Explore highlights
Vase with faces

Nasca culture (200 BC - AD 600) From Peru

 

Height: 23.000 cm
Diameter: 13.500 cm

Gift of Lady Dow Steel-Maitland

AOA Ethno 1941.Am4.34

Africa, Oceania, Americas

    Vase with faces

    Nasca culture (200 BC - AD 600)
    From Peru

    The representation of human heads is quite common in Nasca art. Heads are either modelled into a bowl shape or painted on vases, like in this example. Some of them represent trophy heads, with the eyes and mouth stitched shut with thorns or other implements. Facial painting is often used to create complicated motifs. Personal adornments are also represented in the form of mouth masks, earrings and nose plugs.

    In this vessel, two bands of simple geometric motifs are painted in red on a white background. They frame a band of human faces wrapped around the middle part of the vase. The only features outlined on the faces are the eyes, eyebrows, mouth and hair. Facial paint and jewellery are absent.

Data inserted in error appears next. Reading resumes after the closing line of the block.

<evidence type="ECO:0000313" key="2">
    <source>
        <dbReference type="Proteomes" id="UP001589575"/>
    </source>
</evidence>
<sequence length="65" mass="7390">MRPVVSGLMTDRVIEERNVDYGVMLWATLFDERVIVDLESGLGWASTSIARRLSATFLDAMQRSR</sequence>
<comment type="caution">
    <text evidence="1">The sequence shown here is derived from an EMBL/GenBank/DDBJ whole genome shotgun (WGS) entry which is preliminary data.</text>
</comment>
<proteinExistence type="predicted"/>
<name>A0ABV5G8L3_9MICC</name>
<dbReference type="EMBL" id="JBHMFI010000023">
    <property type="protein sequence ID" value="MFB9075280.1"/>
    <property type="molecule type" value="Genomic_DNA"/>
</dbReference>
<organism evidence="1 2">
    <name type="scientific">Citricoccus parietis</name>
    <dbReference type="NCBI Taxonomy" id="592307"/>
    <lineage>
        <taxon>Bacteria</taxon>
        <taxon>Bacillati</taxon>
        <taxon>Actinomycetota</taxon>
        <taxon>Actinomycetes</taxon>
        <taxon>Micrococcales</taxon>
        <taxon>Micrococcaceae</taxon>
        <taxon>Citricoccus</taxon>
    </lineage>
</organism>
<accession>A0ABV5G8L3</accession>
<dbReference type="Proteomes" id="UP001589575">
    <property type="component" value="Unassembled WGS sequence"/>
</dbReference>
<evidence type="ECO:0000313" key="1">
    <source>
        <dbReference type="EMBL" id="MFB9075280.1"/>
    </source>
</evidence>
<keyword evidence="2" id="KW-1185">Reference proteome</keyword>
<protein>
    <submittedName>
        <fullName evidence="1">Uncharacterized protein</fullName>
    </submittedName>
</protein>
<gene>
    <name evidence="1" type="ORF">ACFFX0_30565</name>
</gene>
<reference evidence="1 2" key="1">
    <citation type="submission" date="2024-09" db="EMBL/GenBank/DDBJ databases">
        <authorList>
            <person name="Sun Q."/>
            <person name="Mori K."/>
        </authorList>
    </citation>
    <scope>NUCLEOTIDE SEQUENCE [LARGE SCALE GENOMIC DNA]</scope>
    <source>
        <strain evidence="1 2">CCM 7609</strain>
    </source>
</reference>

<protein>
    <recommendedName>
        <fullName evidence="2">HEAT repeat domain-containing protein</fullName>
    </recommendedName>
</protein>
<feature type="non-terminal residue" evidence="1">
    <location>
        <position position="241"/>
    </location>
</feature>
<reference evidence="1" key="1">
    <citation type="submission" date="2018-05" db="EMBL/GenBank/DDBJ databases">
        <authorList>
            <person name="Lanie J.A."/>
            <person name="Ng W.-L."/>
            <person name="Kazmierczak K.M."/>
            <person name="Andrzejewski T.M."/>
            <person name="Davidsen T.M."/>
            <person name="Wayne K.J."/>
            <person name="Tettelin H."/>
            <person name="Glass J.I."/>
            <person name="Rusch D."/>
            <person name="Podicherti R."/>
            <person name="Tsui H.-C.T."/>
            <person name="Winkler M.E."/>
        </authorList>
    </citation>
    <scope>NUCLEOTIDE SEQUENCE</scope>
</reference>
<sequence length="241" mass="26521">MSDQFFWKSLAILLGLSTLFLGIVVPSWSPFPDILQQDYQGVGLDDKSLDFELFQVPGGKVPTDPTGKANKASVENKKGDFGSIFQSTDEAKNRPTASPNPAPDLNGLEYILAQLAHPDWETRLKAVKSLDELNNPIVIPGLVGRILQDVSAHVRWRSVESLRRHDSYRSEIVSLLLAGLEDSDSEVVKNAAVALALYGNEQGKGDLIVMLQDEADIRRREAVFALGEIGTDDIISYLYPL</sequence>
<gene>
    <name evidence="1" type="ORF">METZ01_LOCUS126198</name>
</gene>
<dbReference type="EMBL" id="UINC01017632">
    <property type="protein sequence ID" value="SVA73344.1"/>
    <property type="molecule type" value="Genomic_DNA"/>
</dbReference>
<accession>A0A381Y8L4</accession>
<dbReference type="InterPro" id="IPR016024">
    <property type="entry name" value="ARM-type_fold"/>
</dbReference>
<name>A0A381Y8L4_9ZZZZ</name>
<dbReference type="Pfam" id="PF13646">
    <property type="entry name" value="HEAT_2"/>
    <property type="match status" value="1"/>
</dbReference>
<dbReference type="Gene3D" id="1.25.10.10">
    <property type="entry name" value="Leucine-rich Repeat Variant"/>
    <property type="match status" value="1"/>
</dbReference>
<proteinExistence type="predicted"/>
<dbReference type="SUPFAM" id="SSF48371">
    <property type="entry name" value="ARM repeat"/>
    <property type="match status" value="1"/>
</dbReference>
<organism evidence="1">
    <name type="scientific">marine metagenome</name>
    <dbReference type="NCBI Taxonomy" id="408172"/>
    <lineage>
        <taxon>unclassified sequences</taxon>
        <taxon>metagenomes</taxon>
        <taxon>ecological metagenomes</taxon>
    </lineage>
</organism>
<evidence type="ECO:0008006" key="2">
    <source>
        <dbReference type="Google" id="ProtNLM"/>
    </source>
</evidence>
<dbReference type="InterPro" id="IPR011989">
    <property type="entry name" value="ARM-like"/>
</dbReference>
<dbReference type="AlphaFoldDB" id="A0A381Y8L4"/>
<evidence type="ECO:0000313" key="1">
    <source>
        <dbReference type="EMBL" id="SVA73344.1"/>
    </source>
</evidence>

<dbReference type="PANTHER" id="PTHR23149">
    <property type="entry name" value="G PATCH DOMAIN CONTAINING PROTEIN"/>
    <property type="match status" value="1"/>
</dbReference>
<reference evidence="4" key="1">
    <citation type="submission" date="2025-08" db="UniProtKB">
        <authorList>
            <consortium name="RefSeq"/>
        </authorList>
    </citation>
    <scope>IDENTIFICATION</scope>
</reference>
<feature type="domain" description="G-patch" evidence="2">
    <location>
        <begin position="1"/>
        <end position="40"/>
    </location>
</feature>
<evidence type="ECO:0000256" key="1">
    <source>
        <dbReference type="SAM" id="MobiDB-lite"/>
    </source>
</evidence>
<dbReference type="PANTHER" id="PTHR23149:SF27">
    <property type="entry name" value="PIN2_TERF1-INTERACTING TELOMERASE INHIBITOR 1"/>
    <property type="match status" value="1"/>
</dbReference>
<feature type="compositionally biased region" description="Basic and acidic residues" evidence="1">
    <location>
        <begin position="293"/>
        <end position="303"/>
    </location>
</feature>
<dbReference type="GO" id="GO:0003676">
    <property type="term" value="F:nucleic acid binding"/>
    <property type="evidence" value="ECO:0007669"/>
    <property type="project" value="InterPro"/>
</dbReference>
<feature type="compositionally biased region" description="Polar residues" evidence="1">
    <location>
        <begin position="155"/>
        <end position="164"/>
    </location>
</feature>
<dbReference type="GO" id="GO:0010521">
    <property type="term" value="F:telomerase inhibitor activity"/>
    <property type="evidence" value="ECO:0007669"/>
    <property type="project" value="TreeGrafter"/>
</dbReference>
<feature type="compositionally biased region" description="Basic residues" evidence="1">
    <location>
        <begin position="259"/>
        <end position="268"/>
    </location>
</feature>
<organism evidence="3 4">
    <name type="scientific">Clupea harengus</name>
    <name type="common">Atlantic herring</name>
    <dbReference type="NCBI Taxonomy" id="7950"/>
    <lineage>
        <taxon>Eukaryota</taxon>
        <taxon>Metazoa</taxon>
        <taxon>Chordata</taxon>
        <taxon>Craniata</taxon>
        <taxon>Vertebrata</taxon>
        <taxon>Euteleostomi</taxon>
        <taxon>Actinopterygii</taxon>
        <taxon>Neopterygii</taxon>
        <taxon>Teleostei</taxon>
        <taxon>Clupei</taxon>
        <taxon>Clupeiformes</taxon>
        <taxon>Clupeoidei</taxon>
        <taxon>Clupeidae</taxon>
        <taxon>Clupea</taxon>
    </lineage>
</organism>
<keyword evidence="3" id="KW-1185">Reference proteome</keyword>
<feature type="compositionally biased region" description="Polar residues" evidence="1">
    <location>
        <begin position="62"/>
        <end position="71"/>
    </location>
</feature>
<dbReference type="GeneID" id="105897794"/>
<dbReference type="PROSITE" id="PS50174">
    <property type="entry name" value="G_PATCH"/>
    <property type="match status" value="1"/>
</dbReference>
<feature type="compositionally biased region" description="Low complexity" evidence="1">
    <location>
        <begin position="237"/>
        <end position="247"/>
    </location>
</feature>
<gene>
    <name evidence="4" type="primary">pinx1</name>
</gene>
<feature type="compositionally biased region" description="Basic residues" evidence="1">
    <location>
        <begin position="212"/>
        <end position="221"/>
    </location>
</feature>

A.F. Aveni, Nasca: Eighth Wonder of the Wo (London, The British Museum Press, 2000)

    R. Stone-Miller, Art of the Andes: from Chavín (London: Thames & Hudson, 1995)

    L.G. Lumbreras, The peoples and cultures of an (Washington, Smithsonian Institution Press, 1976)

    J. Reinhard, 'Interpreting the Nazca Lines' in The ancient Americas: art from (The Art Institute of Chicago, 1992), pp. 291-302

    H. Silverman, Cahuachi in the ancient Nasca (University of Iowa Press, 1993)

    Highlights

    Browse or search over 4,000 highlights from the Museum collection

    Shop Online

    Incan myths and history, £5.00

    Incan myths and history, £5.00